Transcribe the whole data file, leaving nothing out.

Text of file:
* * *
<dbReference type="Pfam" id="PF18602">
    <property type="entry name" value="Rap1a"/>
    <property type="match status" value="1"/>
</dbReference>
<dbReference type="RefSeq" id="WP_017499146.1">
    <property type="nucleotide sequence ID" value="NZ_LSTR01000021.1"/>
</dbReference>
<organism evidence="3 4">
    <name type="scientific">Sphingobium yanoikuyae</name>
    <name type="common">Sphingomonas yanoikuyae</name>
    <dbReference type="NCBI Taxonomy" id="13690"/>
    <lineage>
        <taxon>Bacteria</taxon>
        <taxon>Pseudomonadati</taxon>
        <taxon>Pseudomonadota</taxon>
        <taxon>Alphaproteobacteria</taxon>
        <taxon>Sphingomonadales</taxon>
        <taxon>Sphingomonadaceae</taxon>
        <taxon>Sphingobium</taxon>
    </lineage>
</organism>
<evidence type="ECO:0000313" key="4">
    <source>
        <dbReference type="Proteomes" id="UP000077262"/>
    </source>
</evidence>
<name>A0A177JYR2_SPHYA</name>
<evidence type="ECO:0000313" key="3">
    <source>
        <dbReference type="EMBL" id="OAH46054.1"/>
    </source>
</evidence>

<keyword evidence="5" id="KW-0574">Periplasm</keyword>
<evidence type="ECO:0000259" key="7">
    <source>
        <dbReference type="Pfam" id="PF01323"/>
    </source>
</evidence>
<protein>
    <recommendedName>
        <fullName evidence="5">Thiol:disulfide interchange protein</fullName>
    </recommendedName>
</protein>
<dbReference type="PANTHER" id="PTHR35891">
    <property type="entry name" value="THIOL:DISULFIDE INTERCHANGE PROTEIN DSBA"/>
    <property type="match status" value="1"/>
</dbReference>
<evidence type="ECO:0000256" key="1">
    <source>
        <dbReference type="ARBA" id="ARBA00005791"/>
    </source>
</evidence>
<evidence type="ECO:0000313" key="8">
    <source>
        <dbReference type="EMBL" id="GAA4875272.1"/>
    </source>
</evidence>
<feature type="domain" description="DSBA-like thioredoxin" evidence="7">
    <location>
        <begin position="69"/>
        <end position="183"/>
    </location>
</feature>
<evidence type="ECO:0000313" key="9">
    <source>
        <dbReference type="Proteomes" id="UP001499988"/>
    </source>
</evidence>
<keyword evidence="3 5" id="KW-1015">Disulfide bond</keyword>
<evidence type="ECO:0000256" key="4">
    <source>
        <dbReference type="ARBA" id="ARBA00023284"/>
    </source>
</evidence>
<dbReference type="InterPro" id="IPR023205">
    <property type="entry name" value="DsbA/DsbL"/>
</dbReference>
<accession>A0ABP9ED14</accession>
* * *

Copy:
<dbReference type="Pfam" id="PF18602">
    <property type="entry name" value="Rap1a"/>
    <property type="match status" value="1"/>
</dbReference>
<dbReference type="RefSeq" id="WP_017499146.1">
    <property type="nucleotide sequence ID" value="NZ_LSTR01000021.1"/>
</dbReference>
<organism evidence="3 4">
    <name type="scientific">Sphingobium yanoikuyae</name>
    <name type="common">Sphingomonas yanoikuyae</name>
    <dbReference type="NCBI Taxonomy" id="13690"/>
    <lineage>
        <taxon>Bacteria</taxon>
        <taxon>Pseudomonadati</taxon>
        <taxon>Pseudomonadota</taxon>
        <taxon>Alphaproteobacteria</taxon>
        <taxon>Sphingomonadales</taxon>
        <taxon>Sphingomonadaceae</taxon>
        <taxon>Sphingobium</taxon>
    </lineage>
</organism>
<evidence type="ECO:0000313" key="4">
    <source>
        <dbReference type="Proteomes" id="UP000077262"/>
    </source>
</evidence>
<name>A0A177JYR2_SPHYA</name>
<evidence type="ECO:0000313" key="3">
    <source>
        <dbReference type="EMBL" id="OAH46054.1"/>
    </source>
</evidence>

<keyword evidence="5" id="KW-0574">Periplasm</keyword>
<evidence type="ECO:0000259" key="7">
    <source>
        <dbReference type="Pfam" id="PF01323"/>
    </source>
</evidence>
<protein>
    <recommendedName>
        <fullName evidence="5">Thiol:disulfide interchange protein</fullName>
    </recommendedName>
</protein>
<dbReference type="PANTHER" id="PTHR35891">
    <property type="entry name" value="THIOL:DISULFIDE INTERCHANGE PROTEIN DSBA"/>
    <property type="match status" value="1"/>
</dbReference>
<evidence type="ECO:0000256" key="1">
    <source>
        <dbReference type="ARBA" id="ARBA00005791"/>
    </source>
</evidence>
<evidence type="ECO:0000313" key="8">
    <source>
        <dbReference type="EMBL" id="GAA4875272.1"/>
    </source>
</evidence>
<feature type="domain" description="DSBA-like thioredoxin" evidence="7">
    <location>
        <begin position="69"/>
        <end position="183"/>
    </location>
</feature>
<evidence type="ECO:0000313" key="9">
    <source>
        <dbReference type="Proteomes" id="UP001499988"/>
    </source>
</evidence>
<keyword evidence="3 5" id="KW-1015">Disulfide bond</keyword>
<evidence type="ECO:0000256" key="4">
    <source>
        <dbReference type="ARBA" id="ARBA00023284"/>
    </source>
</evidence>
<dbReference type="InterPro" id="IPR023205">
    <property type="entry name" value="DsbA/DsbL"/>
</dbReference>
<accession>A0ABP9ED14</accession>